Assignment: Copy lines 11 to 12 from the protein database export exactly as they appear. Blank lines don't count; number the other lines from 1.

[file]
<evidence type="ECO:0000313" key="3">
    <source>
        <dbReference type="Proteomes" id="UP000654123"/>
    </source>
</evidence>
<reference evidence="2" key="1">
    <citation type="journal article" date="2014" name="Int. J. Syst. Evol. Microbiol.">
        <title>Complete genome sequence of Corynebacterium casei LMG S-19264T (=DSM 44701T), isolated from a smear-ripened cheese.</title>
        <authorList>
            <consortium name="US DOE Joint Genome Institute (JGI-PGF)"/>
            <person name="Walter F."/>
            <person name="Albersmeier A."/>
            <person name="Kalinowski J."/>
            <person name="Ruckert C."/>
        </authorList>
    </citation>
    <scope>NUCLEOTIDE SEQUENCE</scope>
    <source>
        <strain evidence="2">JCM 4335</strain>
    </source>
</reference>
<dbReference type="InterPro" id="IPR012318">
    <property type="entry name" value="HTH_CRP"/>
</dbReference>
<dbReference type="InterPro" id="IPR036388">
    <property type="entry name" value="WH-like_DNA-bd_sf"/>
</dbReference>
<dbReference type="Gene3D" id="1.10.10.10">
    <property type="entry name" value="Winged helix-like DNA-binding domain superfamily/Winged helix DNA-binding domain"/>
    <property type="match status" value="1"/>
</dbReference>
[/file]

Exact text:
            <person name="Walter F."/>
            <person name="Albersmeier A."/>